Health leaders encourage teens and young adults to get vaccinated against COVID-19
The average age of people hospitalized for COVID-19 in Michigan has been dropping as the total number of people hospitalized with the disease rises, health officials said Thursday.
Two-thirds of people hospitalized at Munson Healthcare, a network of hospitals and clinics across Northern Michigan, were under 65 years old, said the organization’s chief medical officer, Christine Nefcy.
Nefcy said a high vaccination rate among the oldest members of the population was protecting them from the disease. But younger age groups, where vaccination rates are lower, were much more susceptible to the virus.
“We have a much more contagious variant, and then a completely vulnerable population,” Nefcy said.
The B.1.1.7 variant of the novel coronavirus, which was first detected in the United Kingdom, is now the dominant strain in the U.S., the federal Centers for Disease Control has said, and it’s growing increasingly prevalent in Michigan.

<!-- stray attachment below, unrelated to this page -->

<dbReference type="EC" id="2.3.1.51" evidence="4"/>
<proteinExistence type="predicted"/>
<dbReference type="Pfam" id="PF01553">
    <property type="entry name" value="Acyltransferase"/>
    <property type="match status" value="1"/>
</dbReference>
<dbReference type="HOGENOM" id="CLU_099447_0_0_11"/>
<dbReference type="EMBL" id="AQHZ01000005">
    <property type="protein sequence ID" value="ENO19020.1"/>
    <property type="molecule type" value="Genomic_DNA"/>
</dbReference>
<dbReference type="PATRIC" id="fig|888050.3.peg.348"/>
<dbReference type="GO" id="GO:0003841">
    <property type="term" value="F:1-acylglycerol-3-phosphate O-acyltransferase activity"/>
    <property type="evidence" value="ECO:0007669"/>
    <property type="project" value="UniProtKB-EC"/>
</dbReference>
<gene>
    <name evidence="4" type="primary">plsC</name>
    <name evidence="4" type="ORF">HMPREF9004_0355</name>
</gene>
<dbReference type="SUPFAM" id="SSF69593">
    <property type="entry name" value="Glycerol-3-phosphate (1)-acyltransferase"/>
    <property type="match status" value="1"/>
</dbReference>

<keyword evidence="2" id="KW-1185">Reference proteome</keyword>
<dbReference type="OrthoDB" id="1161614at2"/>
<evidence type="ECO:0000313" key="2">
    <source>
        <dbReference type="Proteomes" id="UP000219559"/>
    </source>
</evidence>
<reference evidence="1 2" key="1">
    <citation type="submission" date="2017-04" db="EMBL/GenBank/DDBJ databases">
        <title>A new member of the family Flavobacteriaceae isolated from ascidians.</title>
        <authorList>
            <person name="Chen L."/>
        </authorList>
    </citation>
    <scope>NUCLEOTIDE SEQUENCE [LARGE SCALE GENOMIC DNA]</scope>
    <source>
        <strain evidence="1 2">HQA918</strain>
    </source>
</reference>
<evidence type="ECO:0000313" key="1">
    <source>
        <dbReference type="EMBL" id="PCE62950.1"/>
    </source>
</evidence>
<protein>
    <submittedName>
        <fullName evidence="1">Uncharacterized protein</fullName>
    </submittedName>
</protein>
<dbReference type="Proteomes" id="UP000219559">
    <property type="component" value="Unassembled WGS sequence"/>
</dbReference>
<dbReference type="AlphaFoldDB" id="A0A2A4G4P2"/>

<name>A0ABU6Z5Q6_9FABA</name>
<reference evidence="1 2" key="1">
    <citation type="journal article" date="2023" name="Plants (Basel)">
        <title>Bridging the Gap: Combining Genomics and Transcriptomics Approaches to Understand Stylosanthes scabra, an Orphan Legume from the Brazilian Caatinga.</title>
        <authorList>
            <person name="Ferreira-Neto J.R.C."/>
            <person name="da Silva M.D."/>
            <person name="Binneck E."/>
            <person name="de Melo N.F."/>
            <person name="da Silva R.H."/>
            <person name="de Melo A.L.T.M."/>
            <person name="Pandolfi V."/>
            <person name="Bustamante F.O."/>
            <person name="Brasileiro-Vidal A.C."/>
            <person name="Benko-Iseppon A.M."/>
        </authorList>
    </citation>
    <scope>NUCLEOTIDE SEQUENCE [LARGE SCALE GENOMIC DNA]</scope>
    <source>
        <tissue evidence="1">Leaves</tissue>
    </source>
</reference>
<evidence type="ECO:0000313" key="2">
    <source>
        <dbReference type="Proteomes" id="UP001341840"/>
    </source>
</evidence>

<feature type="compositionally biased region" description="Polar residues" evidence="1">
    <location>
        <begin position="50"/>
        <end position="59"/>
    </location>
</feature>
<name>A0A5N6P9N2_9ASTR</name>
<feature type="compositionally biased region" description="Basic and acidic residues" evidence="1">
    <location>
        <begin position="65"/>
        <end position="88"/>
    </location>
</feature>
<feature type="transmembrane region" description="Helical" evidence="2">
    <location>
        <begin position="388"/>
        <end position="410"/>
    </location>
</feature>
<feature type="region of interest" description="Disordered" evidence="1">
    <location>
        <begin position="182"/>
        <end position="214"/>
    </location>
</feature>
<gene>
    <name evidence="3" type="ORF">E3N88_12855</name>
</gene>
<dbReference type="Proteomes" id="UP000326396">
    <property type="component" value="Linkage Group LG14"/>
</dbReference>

But school-age populations only recently became eligible for vaccination in the state -- just 0.9% of Michiganders between 16 and 19 years old are fully vaccinated, according to the latest figures.
So the state is enlisting the help of young “vaccine ambassadors” to encourage their peers to get the shots.
Lauren Stallman, a 16-year-old student at Traverse City Central High School, said she got the vaccine so she could spend time with her grandparents and help her school get back to normal in-person activities.
Evan Carlson, an 18-year-old senior at Alpena High School, said young people are subject to the same forces that have made older adults distrust vaccines.
“What drives vaccine hesitancy in Northeast Michigan is specifically conspiracy theories and misinformation that people take as fact,” Carlson said.
The state is tracking hundreds of ongoing outbreaks in Michigan schools. Fifty new outbreaks were reported in schools last week.